I think policy is an important part of why people bother to vote for a party, in fact I struggle to think of another. It is also why people join political parties and perhaps why the membership of the major parties in Australia is in decline. That latter development might be why some Labor and Liberal party members have also been concerned about this very issue.

  • 29
    Mr Orange
    Posted Thursday, December 18, 2008 at 10:17 pm | Permalink

    c’mon luke (#19) ….enough of the Greens rhetoric!

    Get on with being a Union official and leave politics to people who have a clue.

  • 30
    steve
    Posted Thursday, December 18, 2008 at 11:14 pm | Permalink

    It is yet to be seen how the new government will handle things but they will have their work cut out with these issues in the 2009/2010 year.

    Growth in the State’s economy is forecast to slow to 1.5% in 2009-10 due to a decline in business investment, fairly weak consumption growth, flat dwelling construction and modest growth in net exports. This is significantly weaker than the 6.25% growth forecast in the PFPS, due mainly to weaker investment and net exports.
    Business investment is forecast to fall by 5% in 2009-10 (the first decrease since
    2000-01), as the pipeline of projects currently underway is completed, and fewer new
    large scale projects replace them. Even so, business investment will be at historically
    high levels, with activity in 2009-10 still higher than in 2006-07.

    http://www.dtf.wa.gov.au/cms/uploadedFiles/myr2008_09.pdf page 37

  • 31
    Frank Calabrese
    Posted Thursday, December 18, 2008 at 11:30 pm | Permalink

    It is yet to be seen how the new government will handle things but they will have their work cut out with these issues in the 2009/2010 year.

    Yet Brendon Grylls can afford to throw money to his friends in the bush via Royalties For Regions.

    http://www.abc.net.au/news/stories/2008/12/17/2449447.htm

    And free Fuel Cards for Rural Seniors.

    http://www.abc.net.au/news/stories/2008/12/17/2449240.htm

  • 32
    Jasmine
    Posted Thursday, December 18, 2008 at 11:50 pm | Permalink

    Not only is it the new government but it is the old opposition who said taxes should have been massively cut. Ripper was so right to say that you can’t set taxes as if the boom was going to last forever, and these idiots are now all belt tightening and forgetting the mess the State would have been in if their previous position had been applied.

  • 33
    John Ryan
    Posted Thursday, December 18, 2008 at 11:56 pm | Permalink

    I think Jasmine,that Carpenter was or would have a good Premier,done in by the gross stupidity of the people who were some of his ministers,you would not put more han a few of them in charge of anything.
    Also the damage caused by the constant stream of rudicule in the Worst and on 6pr by all presenters,and the willingless to accept unchangled the views of the Libs,who to me are barley competent,and in power only because of a bribe,cause thats what it is.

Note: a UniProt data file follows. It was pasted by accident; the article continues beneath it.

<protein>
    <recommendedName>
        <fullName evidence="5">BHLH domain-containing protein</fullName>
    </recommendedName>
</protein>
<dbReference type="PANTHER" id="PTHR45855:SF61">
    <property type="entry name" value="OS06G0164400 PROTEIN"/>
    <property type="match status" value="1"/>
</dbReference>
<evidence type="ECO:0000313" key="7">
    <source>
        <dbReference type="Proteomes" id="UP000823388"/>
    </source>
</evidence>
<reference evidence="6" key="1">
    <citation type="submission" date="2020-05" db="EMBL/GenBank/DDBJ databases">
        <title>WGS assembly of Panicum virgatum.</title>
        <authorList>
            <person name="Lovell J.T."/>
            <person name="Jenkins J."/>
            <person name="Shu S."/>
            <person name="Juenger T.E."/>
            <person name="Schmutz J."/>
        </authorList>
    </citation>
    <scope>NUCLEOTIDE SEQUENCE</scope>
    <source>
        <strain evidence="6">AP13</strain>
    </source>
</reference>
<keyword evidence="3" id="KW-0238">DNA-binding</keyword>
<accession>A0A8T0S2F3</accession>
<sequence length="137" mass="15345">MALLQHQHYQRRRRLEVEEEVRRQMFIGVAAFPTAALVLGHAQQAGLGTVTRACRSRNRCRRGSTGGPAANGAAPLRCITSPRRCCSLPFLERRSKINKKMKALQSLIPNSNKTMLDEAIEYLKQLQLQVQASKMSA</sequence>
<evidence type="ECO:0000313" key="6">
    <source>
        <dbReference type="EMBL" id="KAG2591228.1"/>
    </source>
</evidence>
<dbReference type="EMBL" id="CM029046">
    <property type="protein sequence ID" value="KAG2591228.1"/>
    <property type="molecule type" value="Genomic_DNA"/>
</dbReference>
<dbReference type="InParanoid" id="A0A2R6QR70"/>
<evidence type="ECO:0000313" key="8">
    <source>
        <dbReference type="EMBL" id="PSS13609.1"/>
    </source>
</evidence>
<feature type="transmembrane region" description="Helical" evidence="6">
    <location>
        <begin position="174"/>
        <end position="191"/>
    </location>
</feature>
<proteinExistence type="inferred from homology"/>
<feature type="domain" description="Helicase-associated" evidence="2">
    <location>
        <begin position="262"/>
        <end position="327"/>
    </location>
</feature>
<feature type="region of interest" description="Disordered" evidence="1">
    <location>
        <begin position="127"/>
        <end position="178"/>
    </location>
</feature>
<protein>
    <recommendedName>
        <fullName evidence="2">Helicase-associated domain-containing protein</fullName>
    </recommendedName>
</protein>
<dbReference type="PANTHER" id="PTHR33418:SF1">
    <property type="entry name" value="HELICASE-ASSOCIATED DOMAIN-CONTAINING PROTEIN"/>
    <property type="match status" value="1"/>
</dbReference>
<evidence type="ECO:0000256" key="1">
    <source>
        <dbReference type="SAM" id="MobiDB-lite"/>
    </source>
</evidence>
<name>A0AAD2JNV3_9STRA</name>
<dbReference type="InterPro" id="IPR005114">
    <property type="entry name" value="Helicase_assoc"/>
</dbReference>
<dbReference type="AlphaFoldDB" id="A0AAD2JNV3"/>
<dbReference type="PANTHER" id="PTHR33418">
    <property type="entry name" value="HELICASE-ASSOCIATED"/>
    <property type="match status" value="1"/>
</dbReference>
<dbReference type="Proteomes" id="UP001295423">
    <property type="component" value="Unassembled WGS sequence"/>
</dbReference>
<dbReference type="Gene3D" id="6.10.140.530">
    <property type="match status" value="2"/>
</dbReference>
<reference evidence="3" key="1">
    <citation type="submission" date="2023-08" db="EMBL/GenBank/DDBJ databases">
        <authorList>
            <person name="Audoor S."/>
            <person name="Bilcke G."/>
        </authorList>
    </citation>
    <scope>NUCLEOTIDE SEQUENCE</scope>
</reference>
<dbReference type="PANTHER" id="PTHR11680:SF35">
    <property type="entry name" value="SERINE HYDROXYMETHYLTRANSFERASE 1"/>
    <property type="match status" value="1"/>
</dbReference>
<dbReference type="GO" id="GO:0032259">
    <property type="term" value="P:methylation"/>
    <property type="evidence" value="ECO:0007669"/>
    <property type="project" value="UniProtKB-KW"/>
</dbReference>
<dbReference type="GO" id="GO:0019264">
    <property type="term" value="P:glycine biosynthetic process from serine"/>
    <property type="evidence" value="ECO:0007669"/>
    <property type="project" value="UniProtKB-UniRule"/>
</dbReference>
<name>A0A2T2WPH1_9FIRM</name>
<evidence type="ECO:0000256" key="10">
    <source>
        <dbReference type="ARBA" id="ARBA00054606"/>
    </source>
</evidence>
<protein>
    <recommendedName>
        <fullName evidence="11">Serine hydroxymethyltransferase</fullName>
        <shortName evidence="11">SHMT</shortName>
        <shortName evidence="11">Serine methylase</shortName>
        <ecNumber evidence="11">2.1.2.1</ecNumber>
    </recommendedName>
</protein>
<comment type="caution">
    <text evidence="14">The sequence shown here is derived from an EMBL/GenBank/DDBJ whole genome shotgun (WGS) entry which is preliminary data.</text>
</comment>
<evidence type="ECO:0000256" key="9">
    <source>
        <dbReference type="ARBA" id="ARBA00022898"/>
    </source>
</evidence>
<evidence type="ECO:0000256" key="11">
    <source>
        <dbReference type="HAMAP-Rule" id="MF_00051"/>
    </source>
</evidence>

And I still think that the front bench of Labour and a lot of the backbench should resign,bar some of the new blood and Alania,who at least got something done, McGinty should just go away and show some backbone and jump first

  • 34
    steve
    Posted Thursday, December 18, 2008 at 11:58 pm | Permalink

    Jasmine, it’s looking pretty messy already. The half year economic statement is an eyeopener.

    A range of risks have crystallised since the publication of the Pre-election Financial
    Projections Statement (PFPS) on 16 August 2008.
    The key changes to the financial outlook presented in this mid-year review include:
    • a more rapid decline in revenue than previously forecast, driven mainly by a weaker
    than expected housing market and deteriorating international conditions;
    • the impact of implementing the Government’s election commitments, including the
    Royalties for Regions program;
    • a sharp rise in net debt levels, reflecting the impact of the issues noted above and
    other parameter1 changes (including a weaker operating outlook for the State’s major
    public corporations); and
    • pressure on the State’s financial targets, including the operating surplus and net debt to revenue ratio targets.

  • 35
    steve
    Posted Friday, December 19, 2008 at 12:09 am | Permalink

    Oh Dear, the non-core targets have set in already. Check out the blowout in the net debt to revenue ratio targets. Back to the drawing board for the great economic management party by the looks of this trainwreck.

  • 36
    Frank Calabrese
    Posted Friday, December 19, 2008 at 12:15 am | Permalink

    Oh Dear, the non-core targets have set in already. Check out the blowout in the net debt to revenue ratio targets. Back to the drawing board for the great economic management party by the looks of this trainwreck.

    According to tonight’s ABC News, the projects that will get the axe are Labor’s Pet Infrastructure projects such as the new Museum and the Football Stadium – which will NOT go down well with Eagles and Docker Fans .

  • 37
    Posted Friday, December 19, 2008 at 12:19 am | Permalink